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Those on Setchell's boat decided to anchor after the show ended because of the reports of bad weather. They sat out the downpour, which another eyewitness described as a "squall," and then turned for home.

It was then that Setchell saw the capsized boat in the water, its hull bobbing at the water line.

"I am sure he got hit by the wake of a boat because you get these yahoos who are pulling out and don’t care what their wake is," she said. "I’m sure he got broadsided by a wake."

"I’ve been there for many years, and anyone who’s been there knows that you wait for 40 minutes for the drunks and idiots to take off and go home," said Jon ten Haagen, executive officer of the Greater Huntington Council of Yacht & Boating Clubs, who was not in Oyster Bay Wednesday night. "I’ve had big power boats go by and they rock the hell of out you."

For ten Haagen, one question is paramount: "Why were there 27 people on a 34-foot boat?" and “Who in their right mind would take 27 people in the dark to a fireworks display?”

The accident, said ten Haagen, “turns my stomach.”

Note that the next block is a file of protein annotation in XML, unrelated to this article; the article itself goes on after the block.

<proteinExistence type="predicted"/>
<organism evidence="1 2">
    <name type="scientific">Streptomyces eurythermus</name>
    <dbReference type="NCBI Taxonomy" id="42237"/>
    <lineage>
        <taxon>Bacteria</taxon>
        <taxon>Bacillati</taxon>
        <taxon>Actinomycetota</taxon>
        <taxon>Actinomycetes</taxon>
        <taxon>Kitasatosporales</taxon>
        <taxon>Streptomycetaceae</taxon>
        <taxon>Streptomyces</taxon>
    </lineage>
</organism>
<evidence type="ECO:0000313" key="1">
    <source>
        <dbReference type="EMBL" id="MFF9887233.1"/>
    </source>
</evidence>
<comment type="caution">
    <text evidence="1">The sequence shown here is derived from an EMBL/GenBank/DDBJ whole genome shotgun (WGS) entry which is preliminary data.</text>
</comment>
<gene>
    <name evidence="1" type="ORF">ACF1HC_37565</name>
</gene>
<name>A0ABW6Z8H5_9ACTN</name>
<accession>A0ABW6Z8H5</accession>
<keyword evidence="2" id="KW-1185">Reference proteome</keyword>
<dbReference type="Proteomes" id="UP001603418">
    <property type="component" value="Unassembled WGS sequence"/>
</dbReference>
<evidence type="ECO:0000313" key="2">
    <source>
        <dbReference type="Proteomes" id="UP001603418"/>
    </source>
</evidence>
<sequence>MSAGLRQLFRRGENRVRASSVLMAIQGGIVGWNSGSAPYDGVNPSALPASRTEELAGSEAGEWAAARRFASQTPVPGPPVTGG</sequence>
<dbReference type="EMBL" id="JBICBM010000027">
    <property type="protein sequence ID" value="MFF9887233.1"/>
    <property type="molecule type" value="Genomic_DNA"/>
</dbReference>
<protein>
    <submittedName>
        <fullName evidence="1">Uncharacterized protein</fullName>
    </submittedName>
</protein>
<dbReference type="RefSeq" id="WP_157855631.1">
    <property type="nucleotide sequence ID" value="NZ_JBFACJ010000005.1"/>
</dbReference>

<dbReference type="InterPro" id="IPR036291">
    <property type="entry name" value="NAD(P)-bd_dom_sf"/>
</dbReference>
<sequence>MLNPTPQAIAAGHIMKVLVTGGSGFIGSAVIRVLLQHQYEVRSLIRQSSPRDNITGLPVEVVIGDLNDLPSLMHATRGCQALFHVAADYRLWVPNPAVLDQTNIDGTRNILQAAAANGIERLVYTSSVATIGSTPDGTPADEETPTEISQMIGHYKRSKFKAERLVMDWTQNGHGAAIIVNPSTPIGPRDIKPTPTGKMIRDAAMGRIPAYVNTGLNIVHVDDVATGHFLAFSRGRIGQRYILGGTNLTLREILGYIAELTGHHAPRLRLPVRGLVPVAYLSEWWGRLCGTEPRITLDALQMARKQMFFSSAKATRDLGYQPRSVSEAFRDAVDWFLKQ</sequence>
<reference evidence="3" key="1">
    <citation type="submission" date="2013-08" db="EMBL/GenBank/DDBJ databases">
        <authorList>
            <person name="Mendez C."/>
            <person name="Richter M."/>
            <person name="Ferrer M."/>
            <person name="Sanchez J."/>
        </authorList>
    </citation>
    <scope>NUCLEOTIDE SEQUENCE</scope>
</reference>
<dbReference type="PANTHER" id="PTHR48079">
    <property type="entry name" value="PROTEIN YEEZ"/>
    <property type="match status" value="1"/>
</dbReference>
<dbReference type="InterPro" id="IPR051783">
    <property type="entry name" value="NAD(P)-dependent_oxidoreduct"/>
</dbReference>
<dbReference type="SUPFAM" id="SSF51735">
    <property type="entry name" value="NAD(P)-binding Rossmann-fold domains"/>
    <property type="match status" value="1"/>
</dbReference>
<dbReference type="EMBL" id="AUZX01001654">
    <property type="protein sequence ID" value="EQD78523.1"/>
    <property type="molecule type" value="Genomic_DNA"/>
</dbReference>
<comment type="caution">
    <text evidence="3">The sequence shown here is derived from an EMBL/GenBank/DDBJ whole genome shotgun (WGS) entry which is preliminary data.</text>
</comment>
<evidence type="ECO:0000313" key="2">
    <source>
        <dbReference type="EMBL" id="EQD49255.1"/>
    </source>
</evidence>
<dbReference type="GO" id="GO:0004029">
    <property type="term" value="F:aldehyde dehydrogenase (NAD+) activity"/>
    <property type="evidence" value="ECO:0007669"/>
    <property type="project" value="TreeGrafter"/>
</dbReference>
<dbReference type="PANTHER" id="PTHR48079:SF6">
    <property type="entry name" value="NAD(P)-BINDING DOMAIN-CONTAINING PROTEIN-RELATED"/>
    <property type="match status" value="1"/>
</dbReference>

The three children who died in the tragedy were identified as David Aureliano 12, , 11, and Victoria Gaines 8. Two of them were found inside the cabin, the third in the water.

Harlie was a Huntington Station resident and Victoria was scheduled to start third grade at a Washington school in the fall.

Divers from the Nassau Police and members of the Atlantic Steamers Fire Department engaged in an heroic effort to recover the children. Although the boat capsized in about 20 feet of water shortly after 10 a.m., it began drifting through the mouth of the twin harbors and sank to about 70 feet of depth beneath Long Island Sound.

The daring rescue attempts were made as the boat continued to drift and sink deeper into the blackened waters, police said. Two of the bodies were recovered inside the hull, police said.

The annual fireworks display is sponsored by the Dolan family, which owns Cablevision. The boat was located between Centre Island and Lloyd Neck, the  peninsula that, with the intervening peninsula of Cove Neck, form the dual entrances to Oyster Bay to the west and Cold Spring Harbor to the east.

Bay constables in patrol boats employed by the Town of Oyster Bay were present at the event and assisted in rescue efforts. Scores of other vessels helped to pull the surviving 24 boaters to safety.